High-volume horizontal hydraulic fracturing (fracking) is a new technology that poses many threats to biodiversity. Species that have small geographic ranges and a large overlap with the extensively industrializing Marcellus and Utica shale-gas region are vulnerable to environmental impacts of fracking, including salinization and forest fragmentation. We reviewed the ranges and ecological requirements of 15 species (1 mammal, 8 salamanders, 2 fishes, 1 butterfly, and 3 vascular plants), with 36%–100% range overlaps with the Marcellus-Utica region to determine their susceptibility to shale-gas activities. Most of these species are sensitive to forest fragmentation and loss or to degradation of water quality, two notable impacts of fracking. Moreover, most are rare or poorly studied and should be targeted for research and management to prevent their reduction, extirpation, or extinction from human-caused impacts.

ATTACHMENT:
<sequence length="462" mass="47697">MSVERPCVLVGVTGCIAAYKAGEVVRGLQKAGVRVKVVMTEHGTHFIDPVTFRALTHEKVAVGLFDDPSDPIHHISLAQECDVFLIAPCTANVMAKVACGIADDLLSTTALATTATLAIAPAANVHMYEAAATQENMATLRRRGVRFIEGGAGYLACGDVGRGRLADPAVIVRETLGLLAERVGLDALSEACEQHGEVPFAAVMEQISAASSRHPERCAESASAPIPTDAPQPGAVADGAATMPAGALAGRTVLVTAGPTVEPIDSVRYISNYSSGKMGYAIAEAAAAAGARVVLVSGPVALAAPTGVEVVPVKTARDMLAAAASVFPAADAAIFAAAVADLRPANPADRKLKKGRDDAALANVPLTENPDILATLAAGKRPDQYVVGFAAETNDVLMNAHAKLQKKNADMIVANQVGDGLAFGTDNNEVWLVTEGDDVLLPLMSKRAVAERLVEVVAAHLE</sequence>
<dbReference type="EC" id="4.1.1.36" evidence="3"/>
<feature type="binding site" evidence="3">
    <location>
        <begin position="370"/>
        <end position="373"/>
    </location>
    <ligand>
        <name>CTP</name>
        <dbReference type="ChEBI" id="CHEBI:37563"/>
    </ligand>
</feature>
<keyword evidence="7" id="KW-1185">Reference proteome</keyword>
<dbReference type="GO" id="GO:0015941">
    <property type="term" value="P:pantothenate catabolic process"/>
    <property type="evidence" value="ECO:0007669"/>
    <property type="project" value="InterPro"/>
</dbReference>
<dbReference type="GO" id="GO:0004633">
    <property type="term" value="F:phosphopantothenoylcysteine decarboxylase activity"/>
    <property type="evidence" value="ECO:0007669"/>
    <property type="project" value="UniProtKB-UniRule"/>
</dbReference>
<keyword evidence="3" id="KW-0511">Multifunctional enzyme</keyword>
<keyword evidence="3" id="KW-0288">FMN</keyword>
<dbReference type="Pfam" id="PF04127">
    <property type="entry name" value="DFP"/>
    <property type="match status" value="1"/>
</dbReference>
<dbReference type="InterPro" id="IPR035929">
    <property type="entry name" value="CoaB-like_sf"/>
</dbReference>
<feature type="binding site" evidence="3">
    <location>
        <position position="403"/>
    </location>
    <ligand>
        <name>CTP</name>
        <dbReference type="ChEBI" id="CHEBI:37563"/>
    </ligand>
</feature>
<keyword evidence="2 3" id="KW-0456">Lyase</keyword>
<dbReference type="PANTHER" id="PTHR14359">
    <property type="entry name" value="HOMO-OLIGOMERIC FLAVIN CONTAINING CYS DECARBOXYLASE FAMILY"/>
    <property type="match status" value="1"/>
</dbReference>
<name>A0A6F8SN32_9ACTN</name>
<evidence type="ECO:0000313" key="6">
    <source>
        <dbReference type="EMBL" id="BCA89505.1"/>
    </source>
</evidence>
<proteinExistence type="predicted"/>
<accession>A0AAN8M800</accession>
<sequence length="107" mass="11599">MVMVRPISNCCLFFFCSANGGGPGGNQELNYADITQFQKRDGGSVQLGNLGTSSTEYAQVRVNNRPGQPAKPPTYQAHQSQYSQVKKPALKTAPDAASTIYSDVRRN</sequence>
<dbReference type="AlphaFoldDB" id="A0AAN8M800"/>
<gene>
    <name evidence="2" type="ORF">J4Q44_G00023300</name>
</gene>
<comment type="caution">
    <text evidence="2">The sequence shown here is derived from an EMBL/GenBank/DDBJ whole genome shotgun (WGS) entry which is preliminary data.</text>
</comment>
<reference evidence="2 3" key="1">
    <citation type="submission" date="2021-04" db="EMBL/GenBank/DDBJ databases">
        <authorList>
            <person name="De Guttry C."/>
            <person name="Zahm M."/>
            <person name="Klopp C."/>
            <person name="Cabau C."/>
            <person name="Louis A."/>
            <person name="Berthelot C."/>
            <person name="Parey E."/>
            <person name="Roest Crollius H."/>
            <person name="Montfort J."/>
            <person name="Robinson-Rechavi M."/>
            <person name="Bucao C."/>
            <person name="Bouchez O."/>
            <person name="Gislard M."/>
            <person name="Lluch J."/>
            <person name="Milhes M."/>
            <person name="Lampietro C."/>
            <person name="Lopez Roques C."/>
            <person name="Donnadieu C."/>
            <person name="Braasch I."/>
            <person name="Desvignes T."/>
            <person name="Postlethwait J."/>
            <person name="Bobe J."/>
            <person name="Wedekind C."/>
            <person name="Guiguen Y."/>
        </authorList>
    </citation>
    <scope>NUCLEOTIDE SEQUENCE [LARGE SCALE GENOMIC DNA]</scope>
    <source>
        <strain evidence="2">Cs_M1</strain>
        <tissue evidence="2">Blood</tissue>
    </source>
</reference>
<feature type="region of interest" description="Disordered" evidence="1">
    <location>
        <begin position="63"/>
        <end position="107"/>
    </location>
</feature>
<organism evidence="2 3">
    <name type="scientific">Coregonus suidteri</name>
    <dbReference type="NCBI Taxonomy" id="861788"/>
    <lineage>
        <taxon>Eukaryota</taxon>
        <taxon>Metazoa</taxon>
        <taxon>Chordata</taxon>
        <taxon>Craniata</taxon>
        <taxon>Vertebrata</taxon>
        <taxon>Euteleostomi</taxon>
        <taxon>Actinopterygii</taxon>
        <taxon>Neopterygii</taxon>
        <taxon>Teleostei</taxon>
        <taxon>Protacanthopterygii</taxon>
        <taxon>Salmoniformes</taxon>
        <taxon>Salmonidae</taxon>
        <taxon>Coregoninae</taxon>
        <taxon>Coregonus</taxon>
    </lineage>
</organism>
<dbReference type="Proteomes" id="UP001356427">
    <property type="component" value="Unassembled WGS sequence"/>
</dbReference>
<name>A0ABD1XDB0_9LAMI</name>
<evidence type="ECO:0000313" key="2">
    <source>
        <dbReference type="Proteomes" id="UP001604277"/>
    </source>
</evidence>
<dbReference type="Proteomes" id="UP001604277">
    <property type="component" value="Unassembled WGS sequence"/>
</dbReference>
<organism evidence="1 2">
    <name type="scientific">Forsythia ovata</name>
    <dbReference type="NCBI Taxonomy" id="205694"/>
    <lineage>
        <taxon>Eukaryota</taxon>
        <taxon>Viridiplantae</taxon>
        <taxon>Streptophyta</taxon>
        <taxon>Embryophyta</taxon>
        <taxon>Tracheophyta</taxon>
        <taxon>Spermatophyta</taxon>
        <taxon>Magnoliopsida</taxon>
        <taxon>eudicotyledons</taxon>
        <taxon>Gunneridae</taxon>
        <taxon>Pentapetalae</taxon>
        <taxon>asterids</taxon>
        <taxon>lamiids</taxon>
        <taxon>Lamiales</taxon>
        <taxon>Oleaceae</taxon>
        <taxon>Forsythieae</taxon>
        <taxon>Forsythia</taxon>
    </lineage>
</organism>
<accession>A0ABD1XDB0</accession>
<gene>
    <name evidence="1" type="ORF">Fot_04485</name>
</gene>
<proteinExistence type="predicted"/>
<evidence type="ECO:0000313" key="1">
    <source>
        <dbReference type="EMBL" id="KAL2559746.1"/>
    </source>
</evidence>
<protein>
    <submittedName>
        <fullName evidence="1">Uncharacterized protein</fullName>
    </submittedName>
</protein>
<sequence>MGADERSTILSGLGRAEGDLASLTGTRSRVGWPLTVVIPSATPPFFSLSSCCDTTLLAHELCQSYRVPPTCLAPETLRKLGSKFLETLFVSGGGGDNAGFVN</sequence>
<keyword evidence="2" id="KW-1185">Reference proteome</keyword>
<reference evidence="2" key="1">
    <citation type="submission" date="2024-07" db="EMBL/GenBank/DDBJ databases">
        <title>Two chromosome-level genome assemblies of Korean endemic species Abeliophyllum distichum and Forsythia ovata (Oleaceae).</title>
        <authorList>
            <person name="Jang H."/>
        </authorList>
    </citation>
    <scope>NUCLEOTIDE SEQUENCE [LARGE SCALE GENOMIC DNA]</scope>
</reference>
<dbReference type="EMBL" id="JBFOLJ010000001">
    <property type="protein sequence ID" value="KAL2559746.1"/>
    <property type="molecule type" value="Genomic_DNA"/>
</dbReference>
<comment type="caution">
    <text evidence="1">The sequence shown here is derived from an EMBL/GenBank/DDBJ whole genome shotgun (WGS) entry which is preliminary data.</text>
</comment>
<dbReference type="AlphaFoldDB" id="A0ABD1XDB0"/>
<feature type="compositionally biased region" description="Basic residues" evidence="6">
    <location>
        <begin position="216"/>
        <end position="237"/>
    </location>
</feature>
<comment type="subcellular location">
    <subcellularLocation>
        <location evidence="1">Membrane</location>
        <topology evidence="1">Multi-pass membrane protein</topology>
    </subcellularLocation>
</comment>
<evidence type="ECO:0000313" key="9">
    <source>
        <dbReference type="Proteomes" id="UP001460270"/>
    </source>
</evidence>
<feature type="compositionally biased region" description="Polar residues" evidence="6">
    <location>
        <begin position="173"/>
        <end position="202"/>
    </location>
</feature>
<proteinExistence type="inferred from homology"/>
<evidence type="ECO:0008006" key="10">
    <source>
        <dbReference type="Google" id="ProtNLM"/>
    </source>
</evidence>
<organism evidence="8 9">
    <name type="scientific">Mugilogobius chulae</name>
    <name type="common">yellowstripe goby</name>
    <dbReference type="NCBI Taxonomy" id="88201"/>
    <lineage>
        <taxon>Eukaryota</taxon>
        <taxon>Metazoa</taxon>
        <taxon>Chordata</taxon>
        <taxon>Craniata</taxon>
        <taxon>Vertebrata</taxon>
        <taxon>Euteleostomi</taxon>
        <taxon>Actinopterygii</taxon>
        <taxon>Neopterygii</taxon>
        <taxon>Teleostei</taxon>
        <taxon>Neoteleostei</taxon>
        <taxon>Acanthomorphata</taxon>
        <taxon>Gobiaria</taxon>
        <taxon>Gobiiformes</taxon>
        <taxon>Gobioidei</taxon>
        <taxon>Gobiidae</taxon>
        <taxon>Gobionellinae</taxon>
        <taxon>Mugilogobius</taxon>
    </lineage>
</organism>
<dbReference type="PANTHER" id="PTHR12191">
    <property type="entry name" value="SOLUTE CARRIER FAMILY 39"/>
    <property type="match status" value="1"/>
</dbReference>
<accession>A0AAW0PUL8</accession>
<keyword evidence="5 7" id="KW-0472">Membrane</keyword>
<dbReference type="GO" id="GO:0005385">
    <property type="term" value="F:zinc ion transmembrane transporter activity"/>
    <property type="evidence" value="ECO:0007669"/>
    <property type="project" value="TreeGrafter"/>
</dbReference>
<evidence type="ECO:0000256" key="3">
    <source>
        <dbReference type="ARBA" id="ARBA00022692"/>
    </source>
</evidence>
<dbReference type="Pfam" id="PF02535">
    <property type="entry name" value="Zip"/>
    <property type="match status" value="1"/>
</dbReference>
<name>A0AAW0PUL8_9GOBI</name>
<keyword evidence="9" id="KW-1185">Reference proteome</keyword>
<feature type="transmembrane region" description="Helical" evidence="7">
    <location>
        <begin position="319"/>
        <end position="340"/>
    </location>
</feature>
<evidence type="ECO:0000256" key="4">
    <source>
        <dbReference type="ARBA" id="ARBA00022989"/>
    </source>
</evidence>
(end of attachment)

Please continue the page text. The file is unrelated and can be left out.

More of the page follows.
Environmental Practice 14:1–12 (2012)